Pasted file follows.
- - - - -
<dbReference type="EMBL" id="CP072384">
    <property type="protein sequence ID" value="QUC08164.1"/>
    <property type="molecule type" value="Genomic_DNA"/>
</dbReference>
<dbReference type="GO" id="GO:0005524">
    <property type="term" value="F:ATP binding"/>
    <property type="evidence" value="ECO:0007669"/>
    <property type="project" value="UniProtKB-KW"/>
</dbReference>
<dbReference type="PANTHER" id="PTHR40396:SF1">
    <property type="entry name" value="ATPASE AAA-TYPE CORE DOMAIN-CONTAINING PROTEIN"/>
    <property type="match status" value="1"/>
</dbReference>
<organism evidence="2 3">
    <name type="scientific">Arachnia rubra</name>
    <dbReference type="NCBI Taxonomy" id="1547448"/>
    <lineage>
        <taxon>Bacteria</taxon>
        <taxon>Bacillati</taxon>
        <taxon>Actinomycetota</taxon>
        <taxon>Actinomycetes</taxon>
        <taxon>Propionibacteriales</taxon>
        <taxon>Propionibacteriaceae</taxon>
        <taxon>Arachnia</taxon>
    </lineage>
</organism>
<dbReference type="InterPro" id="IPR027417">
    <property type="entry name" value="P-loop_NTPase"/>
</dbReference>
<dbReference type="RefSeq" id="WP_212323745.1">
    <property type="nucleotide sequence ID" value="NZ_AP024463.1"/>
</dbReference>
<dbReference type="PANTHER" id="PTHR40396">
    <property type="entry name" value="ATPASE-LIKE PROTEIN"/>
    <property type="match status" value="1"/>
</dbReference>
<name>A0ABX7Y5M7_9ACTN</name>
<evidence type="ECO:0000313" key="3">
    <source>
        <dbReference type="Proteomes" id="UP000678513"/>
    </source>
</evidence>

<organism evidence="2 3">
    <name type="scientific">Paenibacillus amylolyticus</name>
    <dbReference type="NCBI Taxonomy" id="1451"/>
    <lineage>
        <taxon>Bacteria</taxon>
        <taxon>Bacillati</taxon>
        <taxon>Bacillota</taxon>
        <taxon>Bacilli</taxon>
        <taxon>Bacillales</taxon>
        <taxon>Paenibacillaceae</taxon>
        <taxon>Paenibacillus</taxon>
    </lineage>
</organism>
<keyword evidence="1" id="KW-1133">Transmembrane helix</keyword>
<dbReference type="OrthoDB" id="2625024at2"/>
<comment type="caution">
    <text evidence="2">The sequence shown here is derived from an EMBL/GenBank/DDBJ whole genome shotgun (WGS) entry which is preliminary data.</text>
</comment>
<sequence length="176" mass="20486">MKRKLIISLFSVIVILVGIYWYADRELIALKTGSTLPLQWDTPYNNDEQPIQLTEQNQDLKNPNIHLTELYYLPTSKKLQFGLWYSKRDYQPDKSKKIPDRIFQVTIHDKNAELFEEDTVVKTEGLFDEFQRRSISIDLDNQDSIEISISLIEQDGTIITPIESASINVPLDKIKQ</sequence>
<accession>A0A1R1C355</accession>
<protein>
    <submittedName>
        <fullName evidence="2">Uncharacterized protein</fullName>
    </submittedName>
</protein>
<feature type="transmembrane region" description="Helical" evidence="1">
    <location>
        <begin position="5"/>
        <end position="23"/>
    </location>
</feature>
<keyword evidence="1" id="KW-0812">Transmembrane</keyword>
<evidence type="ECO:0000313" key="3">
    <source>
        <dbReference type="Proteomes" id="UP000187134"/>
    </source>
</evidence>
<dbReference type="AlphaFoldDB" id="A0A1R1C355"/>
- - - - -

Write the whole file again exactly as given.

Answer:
<dbReference type="EMBL" id="CP072384">
    <property type="protein sequence ID" value="QUC08164.1"/>
    <property type="molecule type" value="Genomic_DNA"/>
</dbReference>
<dbReference type="GO" id="GO:0005524">
    <property type="term" value="F:ATP binding"/>
    <property type="evidence" value="ECO:0007669"/>
    <property type="project" value="UniProtKB-KW"/>
</dbReference>
<dbReference type="PANTHER" id="PTHR40396:SF1">
    <property type="entry name" value="ATPASE AAA-TYPE CORE DOMAIN-CONTAINING PROTEIN"/>
    <property type="match status" value="1"/>
</dbReference>
<organism evidence="2 3">
    <name type="scientific">Arachnia rubra</name>
    <dbReference type="NCBI Taxonomy" id="1547448"/>
    <lineage>
        <taxon>Bacteria</taxon>
        <taxon>Bacillati</taxon>
        <taxon>Actinomycetota</taxon>
        <taxon>Actinomycetes</taxon>
        <taxon>Propionibacteriales</taxon>
        <taxon>Propionibacteriaceae</taxon>
        <taxon>Arachnia</taxon>
    </lineage>
</organism>
<dbReference type="InterPro" id="IPR027417">
    <property type="entry name" value="P-loop_NTPase"/>
</dbReference>
<dbReference type="RefSeq" id="WP_212323745.1">
    <property type="nucleotide sequence ID" value="NZ_AP024463.1"/>
</dbReference>
<dbReference type="PANTHER" id="PTHR40396">
    <property type="entry name" value="ATPASE-LIKE PROTEIN"/>
    <property type="match status" value="1"/>
</dbReference>
<name>A0ABX7Y5M7_9ACTN</name>
<evidence type="ECO:0000313" key="3">
    <source>
        <dbReference type="Proteomes" id="UP000678513"/>
    </source>
</evidence>

<organism evidence="2 3">
    <name type="scientific">Paenibacillus amylolyticus</name>
    <dbReference type="NCBI Taxonomy" id="1451"/>
    <lineage>
        <taxon>Bacteria</taxon>
        <taxon>Bacillati</taxon>
        <taxon>Bacillota</taxon>
        <taxon>Bacilli</taxon>
        <taxon>Bacillales</taxon>
        <taxon>Paenibacillaceae</taxon>
        <taxon>Paenibacillus</taxon>
    </lineage>
</organism>
<keyword evidence="1" id="KW-1133">Transmembrane helix</keyword>
<dbReference type="OrthoDB" id="2625024at2"/>
<comment type="caution">
    <text evidence="2">The sequence shown here is derived from an EMBL/GenBank/DDBJ whole genome shotgun (WGS) entry which is preliminary data.</text>
</comment>
<sequence length="176" mass="20486">MKRKLIISLFSVIVILVGIYWYADRELIALKTGSTLPLQWDTPYNNDEQPIQLTEQNQDLKNPNIHLTELYYLPTSKKLQFGLWYSKRDYQPDKSKKIPDRIFQVTIHDKNAELFEEDTVVKTEGLFDEFQRRSISIDLDNQDSIEISISLIEQDGTIITPIESASINVPLDKIKQ</sequence>
<accession>A0A1R1C355</accession>
<protein>
    <submittedName>
        <fullName evidence="2">Uncharacterized protein</fullName>
    </submittedName>
</protein>
<feature type="transmembrane region" description="Helical" evidence="1">
    <location>
        <begin position="5"/>
        <end position="23"/>
    </location>
</feature>
<keyword evidence="1" id="KW-0812">Transmembrane</keyword>
<evidence type="ECO:0000313" key="3">
    <source>
        <dbReference type="Proteomes" id="UP000187134"/>
    </source>
</evidence>
<dbReference type="AlphaFoldDB" id="A0A1R1C355"/>